Methylidene group

In organic chemistry, a methylidene group is any part of a molecule that consists of two hydrogen atoms bound to a carbon atom, which is connected to the remainder of the molecule by a double bond.[1] [2] The group may be represented as CH2=, where the '=' denotes the double bond.

This stands in contrast to methylene, also called methylene bridge, i.e. the −CH2− group, which is connected to the rest of the molecule by two single bonds.[3][4] The distinction is often important, because the double bond is chemically different from two single bonds.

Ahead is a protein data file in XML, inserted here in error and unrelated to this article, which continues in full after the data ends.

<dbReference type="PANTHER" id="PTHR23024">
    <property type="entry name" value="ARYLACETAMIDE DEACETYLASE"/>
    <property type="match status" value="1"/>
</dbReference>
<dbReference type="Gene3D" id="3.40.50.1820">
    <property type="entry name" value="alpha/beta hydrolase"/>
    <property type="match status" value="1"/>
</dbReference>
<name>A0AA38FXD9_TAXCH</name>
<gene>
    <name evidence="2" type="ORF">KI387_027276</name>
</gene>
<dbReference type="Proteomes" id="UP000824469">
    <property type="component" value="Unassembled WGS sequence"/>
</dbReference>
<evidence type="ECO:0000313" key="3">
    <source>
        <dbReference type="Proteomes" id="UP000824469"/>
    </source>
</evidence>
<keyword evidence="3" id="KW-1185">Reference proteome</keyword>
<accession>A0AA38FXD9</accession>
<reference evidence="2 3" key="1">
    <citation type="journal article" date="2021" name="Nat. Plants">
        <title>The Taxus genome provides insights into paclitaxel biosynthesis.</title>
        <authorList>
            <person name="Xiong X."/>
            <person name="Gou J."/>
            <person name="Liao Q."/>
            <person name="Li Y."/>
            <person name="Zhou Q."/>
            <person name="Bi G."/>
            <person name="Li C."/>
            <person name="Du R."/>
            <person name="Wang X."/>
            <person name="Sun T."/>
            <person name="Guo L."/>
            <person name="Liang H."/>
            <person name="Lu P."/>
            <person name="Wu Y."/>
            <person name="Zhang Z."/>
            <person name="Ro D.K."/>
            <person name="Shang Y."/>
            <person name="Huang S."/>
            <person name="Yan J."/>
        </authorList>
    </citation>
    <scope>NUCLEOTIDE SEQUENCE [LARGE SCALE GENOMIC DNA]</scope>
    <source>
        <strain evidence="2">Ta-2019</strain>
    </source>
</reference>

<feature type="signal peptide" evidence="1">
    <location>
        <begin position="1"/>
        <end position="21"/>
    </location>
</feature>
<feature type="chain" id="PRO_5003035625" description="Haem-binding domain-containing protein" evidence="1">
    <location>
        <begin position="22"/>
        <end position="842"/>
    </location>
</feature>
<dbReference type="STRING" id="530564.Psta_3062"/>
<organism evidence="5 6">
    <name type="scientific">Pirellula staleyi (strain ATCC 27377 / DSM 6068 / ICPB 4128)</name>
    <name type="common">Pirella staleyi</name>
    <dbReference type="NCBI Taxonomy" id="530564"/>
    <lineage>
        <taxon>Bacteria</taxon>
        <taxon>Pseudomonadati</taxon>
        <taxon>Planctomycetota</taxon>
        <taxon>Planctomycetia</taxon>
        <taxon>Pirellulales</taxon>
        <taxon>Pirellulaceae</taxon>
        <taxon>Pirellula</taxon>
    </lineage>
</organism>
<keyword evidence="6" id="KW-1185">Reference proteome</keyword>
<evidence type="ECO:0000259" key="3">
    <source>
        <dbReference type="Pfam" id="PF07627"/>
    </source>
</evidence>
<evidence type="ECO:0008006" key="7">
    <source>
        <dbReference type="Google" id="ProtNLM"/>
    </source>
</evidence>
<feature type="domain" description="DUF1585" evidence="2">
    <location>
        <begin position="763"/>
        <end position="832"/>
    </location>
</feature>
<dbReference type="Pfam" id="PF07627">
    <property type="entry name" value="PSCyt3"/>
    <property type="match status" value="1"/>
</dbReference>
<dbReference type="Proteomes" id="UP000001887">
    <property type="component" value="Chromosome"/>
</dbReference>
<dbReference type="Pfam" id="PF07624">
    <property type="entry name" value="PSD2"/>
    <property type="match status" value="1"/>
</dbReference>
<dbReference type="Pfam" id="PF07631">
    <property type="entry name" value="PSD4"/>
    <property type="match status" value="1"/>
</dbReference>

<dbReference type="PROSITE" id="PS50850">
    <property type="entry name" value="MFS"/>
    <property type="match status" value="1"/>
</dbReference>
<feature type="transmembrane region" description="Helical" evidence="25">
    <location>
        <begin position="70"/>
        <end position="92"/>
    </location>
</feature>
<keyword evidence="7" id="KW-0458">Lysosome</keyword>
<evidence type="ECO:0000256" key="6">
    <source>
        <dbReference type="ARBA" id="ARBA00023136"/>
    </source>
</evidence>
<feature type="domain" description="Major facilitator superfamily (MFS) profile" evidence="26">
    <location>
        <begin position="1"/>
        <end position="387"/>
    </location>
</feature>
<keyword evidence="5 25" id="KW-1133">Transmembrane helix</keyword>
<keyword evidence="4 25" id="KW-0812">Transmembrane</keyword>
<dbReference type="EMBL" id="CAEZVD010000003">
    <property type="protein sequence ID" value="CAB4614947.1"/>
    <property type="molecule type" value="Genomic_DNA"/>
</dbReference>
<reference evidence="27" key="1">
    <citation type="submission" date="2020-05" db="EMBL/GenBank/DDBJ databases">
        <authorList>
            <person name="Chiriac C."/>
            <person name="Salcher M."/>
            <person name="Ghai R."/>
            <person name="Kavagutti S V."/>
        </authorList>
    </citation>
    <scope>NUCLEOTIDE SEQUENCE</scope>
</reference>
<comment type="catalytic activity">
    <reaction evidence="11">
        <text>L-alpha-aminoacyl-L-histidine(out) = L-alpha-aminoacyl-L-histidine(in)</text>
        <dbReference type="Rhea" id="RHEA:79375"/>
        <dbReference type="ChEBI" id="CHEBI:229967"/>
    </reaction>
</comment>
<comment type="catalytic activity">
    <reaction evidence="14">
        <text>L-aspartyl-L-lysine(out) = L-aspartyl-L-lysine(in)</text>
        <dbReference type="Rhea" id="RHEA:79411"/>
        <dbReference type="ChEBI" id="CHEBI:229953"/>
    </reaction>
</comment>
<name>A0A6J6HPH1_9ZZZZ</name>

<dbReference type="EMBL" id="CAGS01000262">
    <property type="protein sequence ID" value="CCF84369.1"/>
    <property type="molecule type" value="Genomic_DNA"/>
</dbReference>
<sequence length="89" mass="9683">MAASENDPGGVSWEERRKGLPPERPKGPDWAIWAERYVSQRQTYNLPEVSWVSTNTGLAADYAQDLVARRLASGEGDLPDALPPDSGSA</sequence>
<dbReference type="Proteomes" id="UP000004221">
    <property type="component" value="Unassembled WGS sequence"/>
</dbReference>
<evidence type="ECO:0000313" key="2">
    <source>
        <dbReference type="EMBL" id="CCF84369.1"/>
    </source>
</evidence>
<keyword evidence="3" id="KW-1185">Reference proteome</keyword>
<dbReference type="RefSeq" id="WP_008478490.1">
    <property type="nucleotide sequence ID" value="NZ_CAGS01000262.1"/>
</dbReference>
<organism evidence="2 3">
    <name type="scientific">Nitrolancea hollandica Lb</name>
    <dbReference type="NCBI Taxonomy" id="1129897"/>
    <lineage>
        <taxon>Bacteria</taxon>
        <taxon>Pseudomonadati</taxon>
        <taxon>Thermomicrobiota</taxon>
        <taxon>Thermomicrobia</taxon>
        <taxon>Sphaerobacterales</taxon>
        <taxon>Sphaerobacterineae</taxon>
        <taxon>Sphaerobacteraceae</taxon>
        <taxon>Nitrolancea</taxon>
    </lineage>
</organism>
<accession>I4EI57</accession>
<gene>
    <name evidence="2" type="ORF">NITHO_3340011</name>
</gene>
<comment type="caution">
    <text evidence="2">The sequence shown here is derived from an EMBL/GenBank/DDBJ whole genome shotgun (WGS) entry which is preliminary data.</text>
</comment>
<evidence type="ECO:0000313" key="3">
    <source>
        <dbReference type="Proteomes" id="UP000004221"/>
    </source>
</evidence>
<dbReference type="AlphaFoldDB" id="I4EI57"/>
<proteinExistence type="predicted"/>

The same name (methylidene) is used for the radical CH
, which is a molecule unto itself, also known as carbene.[5][6] Formerly the methylene name was used for all three isomers (methylene, methylidene, and carbene).

Many organic compounds are named and classified as if they were the result of substituting a methylidene group for two adjacent hydrogen atoms of some parent molecule (even if they are not actually obtained that way). Thus, for example, methylenecyclopropene is named after cyclopropene.

See also


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